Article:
Wednesday, September 24, 2014

New South New Wave

"Something, Anything"     ★★★

A Review by Kevin Powers


Last week, I had the great fortune, thanks to Mr. Ken Leinart and Mr. Allen Handley, to attend this year’s Knoxville Film Festival.

Organized by local documentary filmmaker, Keith McDaniel (2005’s “Secret City: The Oak Ridge Story” and 2006’s “The Clinton 12”), Knoxville’s contribution to American independent cinema is only in its second year, but the overwhelming support was evident on opening night last Thursday as Regal Downtown West filled up to the brim with local film buffs.
           
The event kicked off with a few words from Mr. McDaniel himself and the presentation of a Lifetime Achievement Award to Ross Bagwell, Sr. If you haven’t heard of Mr. Bagwell, I urge you to start Googling. He is known as one of the pioneers of cable lifestyle programming and had a big hand in getting HGTV and its affiliates to take up a home base in Knoxville. He is no doubt an important figure from right here in our back yard.

I was also impressed by an ad that played before the opening feature from “Visit Knoxville” that was all about bringing movie and TV productions to East Tennessee. It is apparent that our neighboring “big city” is on its way up.

The first taste of cinema came by way of a feature film produced right here in Knoxville and the surrounding areas called “Something, Anything.” As the Opening Night Selection, Mr. McDaniel and the KFF crew couldn’t have found better timing.

Knoxville filmmaker, Paul Harrill’s feature film debut has been floating around at quite a few smaller film festivals this year. It is a stellar achievement for a young, local writer/director, who I’m sure we will see more from in the coming years.


“Something, Anything” is a quiet, beautifully shot journey into the depths of a young woman’s soul as she deconstructs her life following a tragedy. The young woman, Margaret (played by newcomer and Knoxville native, Ashley Shelton) could just as well be your sister or best friend. She works as a realtor, and, as the film begins, gets married to the good-looking, successful Mark (Bryce Johnson, “Pretty Little Liars”). All seems to be falling into place.

As the relationship moves forward, though, Margaret finds herself not quite fulfilled. A key turning point (the tragedy) comes very early on, leaving Margaret to quietly consider what’s next, leaving those closest to her by the wayside. As she makes one questionable decision after another, ultimately leading to a spiritual awakening and rekindling of an old friendship, we sit in awe, wondering and wandering right alongside her.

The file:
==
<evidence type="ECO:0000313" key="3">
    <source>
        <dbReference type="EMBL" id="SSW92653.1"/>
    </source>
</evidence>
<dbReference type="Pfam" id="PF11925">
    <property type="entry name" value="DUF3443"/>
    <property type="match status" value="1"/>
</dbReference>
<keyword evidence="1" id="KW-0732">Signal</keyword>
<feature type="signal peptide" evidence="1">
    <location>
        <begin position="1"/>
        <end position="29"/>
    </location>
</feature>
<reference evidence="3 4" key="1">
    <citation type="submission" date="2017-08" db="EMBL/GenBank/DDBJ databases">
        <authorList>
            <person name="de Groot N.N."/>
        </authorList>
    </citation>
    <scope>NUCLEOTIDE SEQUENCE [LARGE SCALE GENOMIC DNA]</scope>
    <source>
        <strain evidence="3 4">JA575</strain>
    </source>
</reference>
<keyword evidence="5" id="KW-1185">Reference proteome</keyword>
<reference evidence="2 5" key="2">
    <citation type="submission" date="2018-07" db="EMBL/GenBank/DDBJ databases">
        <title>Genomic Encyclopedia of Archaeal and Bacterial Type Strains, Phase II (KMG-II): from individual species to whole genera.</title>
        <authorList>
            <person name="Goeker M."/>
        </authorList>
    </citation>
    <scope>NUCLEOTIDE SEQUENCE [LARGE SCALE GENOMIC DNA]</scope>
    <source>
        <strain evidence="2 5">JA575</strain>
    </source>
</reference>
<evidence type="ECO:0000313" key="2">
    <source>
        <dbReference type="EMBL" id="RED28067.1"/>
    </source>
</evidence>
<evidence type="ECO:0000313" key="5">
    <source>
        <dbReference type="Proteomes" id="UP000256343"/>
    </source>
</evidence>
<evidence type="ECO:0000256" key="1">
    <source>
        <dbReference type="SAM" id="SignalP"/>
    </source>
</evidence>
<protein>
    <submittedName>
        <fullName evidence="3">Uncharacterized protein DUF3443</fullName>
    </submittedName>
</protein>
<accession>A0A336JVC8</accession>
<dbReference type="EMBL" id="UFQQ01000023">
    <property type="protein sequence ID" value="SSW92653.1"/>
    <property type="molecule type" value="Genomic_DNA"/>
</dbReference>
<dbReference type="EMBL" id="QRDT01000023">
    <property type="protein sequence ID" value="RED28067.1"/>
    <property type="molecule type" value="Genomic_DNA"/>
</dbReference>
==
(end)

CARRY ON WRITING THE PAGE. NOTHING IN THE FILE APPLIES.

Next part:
While I’m not sure how this movie would play to a wide audience, I found it audacious and, for lack of a better word, interesting. Ashley Shelton’s performance grows on you in a calm sort of way. Well, it’s a strikingly calm movie. She has a soft smile and a face that is knowing and unsure at the same time.

Paul Harrill’s direction is, likewise, quiet and knowing, yet unsure at times as well. Where he falters in his direction of the actors (some dialogue that probably worked on the page but not on the screen) and work in the editing room (some odd continuity issues early on), he shines immensely in the visuals alongside cinematographer, Kunitaro Ohi. There is some beautiful East Tennessee scenery in this movie, most notably in a road trip up I-75 into Kentucky and in a scene to see the synchronized fireflies in the Smokies.

Overall, I was impressed with “Something, Anything.” How refreshing to see a movie about a search for truth and meaning from a female perspective. How wonderful to see Knoxville, not only as background but also as part of the story itself.

I look forward to more from Paul Harrill, who has proved himself a true visual force. It’s no wonder he was named of “25 New Faces of Independent Film” in Filmmaker Magazine. He is, no doubt, a Knoxvillian with a bright future ahead in American independent cinema. 

Grade: B

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